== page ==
FTC Finalizes Ethanol Labels

Source: By CSP Daily News • Posted: Thursday, January 21, 2016

WASHINGTON — On Jan. 14, the U.S. Federal Trade Commission (FTC) published in The Federal Register its final amendments to its Rule for Automotive Fuel Ratings, Certification & Posting by adopting rating, certification and labeling requirements for certain ethanol-gasoline blends.

The final amendments establish specific rating and certification requirements for ethanol blends with ethanol content above 10% to a maximum of 83% and modify the ethanol fuel labeling to permit a single pump label for high-level blends.

The final amendments adopt the proposed “Use Only in Flex-Fuel Vehicles/May Harm Other Engines” language, but modify the proposed ethanol percentage disclosures. Specifically, retailers must post labels with exact ethanol concentrations or round to the nearest multiple of 10 for mid-level blends. For high-level blends, however, they may post the exact concentration, round to the nearest multiple of 10 or label the fuel as “51% to 83% Ethanol.”

The amendments will go into effect on July 14, 2016.

“The amendments further the rule’s goal of helping purchasers identify the correct fuel for their vehicles,” the FTC said.

The FTC published a Notice of Proposed Rulemaking on April 4, 2014, requesting comments on new rating, certification and labeling requirements for gasoline blends with more than 10% ethanol and an alternative method to determine the fuel rating of gasoline.

Many comments supported the need for new labeling and testing methods; however, commenters suggested several modifications, including defining gasoline to include E15, an octane label for ethanol blends and an alternative label for ethanol blends of 51% to 83%, among other modifications.

The amendments include modifications in response to the comments, the FTC said.

“After considering the comments received in response as well as Environmental Protection Agency (EPA) decisions related to ethanol blends, the commission now issues final ethanol fuel amendments,” it said. “The final amendments require that entities rate and certify all ethanol fuels to provide useful information to consumers about ethanol concentration and suitability for their cars and engines. Responding to the comments, the final amendments provide greater flexibility for businesses to comply with the ethanol labeling requirements, and do not adopt the alternative octane rating method proposed.”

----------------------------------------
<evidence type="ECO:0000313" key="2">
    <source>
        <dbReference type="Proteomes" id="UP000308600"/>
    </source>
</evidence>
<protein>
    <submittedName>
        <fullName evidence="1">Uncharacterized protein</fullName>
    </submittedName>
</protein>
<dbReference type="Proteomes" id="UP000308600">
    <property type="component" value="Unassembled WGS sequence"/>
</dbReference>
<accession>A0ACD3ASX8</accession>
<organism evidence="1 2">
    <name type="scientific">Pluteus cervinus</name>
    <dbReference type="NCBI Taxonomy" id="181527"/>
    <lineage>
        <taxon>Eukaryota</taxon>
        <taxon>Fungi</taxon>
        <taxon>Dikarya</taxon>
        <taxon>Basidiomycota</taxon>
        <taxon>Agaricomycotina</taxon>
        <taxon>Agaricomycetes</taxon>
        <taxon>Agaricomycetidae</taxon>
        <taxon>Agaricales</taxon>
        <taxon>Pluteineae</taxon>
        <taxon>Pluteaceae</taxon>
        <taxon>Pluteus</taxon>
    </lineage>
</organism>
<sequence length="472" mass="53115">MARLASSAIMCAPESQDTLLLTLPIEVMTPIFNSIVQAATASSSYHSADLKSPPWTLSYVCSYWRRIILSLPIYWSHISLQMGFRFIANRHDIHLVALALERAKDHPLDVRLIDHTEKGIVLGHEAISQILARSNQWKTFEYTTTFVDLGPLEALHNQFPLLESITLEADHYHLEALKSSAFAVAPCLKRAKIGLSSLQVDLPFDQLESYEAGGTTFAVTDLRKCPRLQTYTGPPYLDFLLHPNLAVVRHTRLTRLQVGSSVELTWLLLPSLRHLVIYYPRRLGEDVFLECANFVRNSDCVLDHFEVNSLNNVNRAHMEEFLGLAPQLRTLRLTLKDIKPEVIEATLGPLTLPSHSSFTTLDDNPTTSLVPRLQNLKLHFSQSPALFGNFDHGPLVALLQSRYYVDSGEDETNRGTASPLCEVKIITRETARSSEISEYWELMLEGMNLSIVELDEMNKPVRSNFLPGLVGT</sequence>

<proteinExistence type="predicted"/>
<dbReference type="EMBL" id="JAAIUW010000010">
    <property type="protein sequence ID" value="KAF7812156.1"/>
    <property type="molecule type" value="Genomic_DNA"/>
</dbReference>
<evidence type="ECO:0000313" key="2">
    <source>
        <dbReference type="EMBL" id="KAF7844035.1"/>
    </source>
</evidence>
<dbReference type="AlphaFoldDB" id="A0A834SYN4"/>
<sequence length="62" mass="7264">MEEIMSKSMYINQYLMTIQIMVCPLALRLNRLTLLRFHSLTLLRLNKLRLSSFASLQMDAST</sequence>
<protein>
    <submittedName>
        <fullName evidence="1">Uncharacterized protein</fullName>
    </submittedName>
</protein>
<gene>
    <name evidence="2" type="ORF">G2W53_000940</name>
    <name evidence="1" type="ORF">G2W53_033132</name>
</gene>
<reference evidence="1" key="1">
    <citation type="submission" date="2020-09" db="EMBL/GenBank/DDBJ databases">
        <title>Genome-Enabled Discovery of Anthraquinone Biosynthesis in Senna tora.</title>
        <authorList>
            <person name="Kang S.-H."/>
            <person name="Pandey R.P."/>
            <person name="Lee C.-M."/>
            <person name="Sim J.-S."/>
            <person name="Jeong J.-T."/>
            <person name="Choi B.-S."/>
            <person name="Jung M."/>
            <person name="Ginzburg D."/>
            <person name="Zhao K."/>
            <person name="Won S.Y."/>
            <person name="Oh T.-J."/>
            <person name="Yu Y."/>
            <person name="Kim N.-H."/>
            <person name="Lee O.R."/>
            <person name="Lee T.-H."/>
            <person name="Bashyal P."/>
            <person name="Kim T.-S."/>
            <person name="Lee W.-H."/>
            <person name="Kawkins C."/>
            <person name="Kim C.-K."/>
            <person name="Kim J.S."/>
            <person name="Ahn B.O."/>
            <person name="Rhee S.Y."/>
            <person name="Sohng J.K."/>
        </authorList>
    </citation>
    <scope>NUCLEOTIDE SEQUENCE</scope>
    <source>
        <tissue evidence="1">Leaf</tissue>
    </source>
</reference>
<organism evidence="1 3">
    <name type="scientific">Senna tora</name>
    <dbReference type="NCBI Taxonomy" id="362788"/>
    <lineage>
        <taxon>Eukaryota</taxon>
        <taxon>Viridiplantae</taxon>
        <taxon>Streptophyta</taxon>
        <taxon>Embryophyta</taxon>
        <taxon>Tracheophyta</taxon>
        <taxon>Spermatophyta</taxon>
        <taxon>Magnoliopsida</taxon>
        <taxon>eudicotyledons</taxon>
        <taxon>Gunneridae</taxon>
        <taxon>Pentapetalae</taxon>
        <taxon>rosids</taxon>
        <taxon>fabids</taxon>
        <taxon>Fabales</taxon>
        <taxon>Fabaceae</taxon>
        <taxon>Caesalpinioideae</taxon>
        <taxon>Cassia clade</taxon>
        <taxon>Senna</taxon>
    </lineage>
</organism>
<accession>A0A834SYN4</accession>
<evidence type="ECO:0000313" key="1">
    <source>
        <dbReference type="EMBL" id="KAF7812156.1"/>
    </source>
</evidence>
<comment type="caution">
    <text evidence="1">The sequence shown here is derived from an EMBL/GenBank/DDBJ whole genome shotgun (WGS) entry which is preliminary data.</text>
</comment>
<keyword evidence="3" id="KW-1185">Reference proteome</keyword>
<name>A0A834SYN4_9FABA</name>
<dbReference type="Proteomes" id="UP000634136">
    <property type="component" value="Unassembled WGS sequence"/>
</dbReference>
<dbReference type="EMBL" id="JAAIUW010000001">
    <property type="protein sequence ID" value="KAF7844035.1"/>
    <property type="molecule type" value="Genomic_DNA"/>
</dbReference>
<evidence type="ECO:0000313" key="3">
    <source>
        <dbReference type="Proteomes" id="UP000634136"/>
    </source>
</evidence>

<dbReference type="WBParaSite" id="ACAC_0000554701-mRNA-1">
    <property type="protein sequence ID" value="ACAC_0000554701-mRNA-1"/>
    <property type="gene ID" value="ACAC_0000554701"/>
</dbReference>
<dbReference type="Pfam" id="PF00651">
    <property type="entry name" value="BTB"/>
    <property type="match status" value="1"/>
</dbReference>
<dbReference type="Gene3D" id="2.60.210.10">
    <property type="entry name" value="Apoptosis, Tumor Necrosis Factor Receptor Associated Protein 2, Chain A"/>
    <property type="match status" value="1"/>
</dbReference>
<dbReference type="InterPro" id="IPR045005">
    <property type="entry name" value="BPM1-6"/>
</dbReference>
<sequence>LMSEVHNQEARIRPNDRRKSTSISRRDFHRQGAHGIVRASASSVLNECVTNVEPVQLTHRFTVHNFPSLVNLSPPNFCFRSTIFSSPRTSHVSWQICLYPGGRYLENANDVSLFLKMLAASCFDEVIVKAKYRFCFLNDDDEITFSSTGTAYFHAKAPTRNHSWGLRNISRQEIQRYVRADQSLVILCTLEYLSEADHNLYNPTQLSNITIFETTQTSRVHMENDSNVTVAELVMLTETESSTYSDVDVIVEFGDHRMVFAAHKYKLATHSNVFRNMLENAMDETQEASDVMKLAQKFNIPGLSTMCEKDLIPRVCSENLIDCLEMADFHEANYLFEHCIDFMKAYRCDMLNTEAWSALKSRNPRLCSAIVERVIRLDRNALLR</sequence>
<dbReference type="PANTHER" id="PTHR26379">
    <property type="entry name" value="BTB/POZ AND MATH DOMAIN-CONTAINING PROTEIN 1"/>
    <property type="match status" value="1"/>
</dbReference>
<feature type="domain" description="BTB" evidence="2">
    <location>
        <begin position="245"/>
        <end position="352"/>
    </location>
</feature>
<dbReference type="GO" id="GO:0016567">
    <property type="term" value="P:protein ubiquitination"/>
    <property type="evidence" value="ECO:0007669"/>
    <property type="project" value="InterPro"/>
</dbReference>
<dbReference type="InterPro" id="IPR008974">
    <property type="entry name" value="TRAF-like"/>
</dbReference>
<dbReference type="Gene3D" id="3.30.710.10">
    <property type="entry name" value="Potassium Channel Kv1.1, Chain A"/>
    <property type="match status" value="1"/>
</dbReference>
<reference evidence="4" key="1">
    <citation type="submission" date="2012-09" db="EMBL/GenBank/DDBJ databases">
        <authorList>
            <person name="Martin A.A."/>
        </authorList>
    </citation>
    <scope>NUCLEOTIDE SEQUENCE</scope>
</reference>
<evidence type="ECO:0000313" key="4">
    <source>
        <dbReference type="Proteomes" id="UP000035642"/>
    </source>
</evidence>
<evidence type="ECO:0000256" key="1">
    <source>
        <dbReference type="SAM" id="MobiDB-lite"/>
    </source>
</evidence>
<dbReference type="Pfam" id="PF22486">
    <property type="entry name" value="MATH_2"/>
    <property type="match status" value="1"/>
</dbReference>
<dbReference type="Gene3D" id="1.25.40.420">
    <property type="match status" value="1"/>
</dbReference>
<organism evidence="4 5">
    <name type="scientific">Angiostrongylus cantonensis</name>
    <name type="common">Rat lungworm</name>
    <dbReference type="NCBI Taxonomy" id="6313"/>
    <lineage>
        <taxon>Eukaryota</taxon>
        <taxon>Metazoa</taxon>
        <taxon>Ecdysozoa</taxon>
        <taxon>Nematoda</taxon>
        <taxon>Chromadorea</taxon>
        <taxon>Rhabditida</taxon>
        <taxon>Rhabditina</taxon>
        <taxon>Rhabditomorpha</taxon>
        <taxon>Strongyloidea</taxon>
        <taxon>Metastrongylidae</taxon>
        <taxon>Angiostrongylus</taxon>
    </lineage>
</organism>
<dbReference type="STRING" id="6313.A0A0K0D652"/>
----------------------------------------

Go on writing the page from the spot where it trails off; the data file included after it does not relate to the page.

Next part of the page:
The National Association of Convenience Stores (NACS) and the Society of Independent Gasoline Marketers of America (SIGMA) advocated for a single label for mid-level blends. They said many retailers cannot know the ethanol content within 10% because they do not blend their own fuels and mix fuel deliveries with preexisting fuel in their storage tanks.

“Even if retailers are in a position to make this determination, requiring them to constantly shift the labels on their blender pumps (E20 one day, E40 another day, etc.) would be exceedingly burdensome and have little offsetting benefit to the consumer,” they said.

The Outdoor Power Equipment Institute (OPEI) issued a statement on the ruling.

According to most engine manufacturers, OPEI said, fuels containing greater than 10% ethanol can damage or destroy outdoor power equipment, including lawn mowers, chain saws, generators, utility vehicles and other small-engine equipment such as motorcycle, snow mobile and boat engines. Fuels containing more than 10% may void product warranties, and by federal law, it is illegal to use higher ethanol fuel blends, specifically E15, in outdoor power equipment.

“We appreciate efforts by the Federal Trade Commission to regulate and manage the rapidly changing fuels marketplace, requiring that gas pumps be labeled with percentage of gasoline and percentage of ethanol added,” said Kris Kiser, president and CEO of OPEI “However, the agency didn’t go far enough. We fear consumers will remain confused and inadvertently misfuel their small engine equipment, in particular.”

Ethanol producer groups argued “May Harm Other Engines” is scientifically unsubstantiated and unduly harmful to the ethanol industry.